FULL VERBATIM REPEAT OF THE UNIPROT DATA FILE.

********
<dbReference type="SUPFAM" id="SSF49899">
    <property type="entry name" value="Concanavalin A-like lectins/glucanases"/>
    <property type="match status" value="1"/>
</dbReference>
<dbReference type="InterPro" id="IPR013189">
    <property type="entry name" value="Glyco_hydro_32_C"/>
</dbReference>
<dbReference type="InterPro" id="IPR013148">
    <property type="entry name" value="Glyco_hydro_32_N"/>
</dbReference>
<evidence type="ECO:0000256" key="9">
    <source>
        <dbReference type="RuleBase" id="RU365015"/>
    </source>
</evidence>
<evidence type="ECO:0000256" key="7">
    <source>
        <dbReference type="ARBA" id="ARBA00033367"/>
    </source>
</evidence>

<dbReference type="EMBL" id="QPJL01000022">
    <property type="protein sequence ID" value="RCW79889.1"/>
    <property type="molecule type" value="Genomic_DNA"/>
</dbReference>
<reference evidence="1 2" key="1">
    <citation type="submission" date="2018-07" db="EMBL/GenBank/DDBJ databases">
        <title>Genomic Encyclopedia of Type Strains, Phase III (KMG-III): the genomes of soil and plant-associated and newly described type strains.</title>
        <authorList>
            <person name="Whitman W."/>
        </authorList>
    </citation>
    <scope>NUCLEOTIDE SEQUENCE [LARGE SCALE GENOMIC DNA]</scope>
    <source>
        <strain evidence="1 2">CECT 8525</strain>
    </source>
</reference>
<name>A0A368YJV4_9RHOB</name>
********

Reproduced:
<dbReference type="SUPFAM" id="SSF49899">
    <property type="entry name" value="Concanavalin A-like lectins/glucanases"/>
    <property type="match status" value="1"/>
</dbReference>
<dbReference type="InterPro" id="IPR013189">
    <property type="entry name" value="Glyco_hydro_32_C"/>
</dbReference>
<dbReference type="InterPro" id="IPR013148">
    <property type="entry name" value="Glyco_hydro_32_N"/>
</dbReference>
<evidence type="ECO:0000256" key="9">
    <source>
        <dbReference type="RuleBase" id="RU365015"/>
    </source>
</evidence>
<evidence type="ECO:0000256" key="7">
    <source>
        <dbReference type="ARBA" id="ARBA00033367"/>
    </source>
</evidence>

<dbReference type="EMBL" id="QPJL01000022">
    <property type="protein sequence ID" value="RCW79889.1"/>
    <property type="molecule type" value="Genomic_DNA"/>
</dbReference>
<reference evidence="1 2" key="1">
    <citation type="submission" date="2018-07" db="EMBL/GenBank/DDBJ databases">
        <title>Genomic Encyclopedia of Type Strains, Phase III (KMG-III): the genomes of soil and plant-associated and newly described type strains.</title>
        <authorList>
            <person name="Whitman W."/>
        </authorList>
    </citation>
    <scope>NUCLEOTIDE SEQUENCE [LARGE SCALE GENOMIC DNA]</scope>
    <source>
        <strain evidence="1 2">CECT 8525</strain>
    </source>
</reference>
<name>A0A368YJV4_9RHOB</name>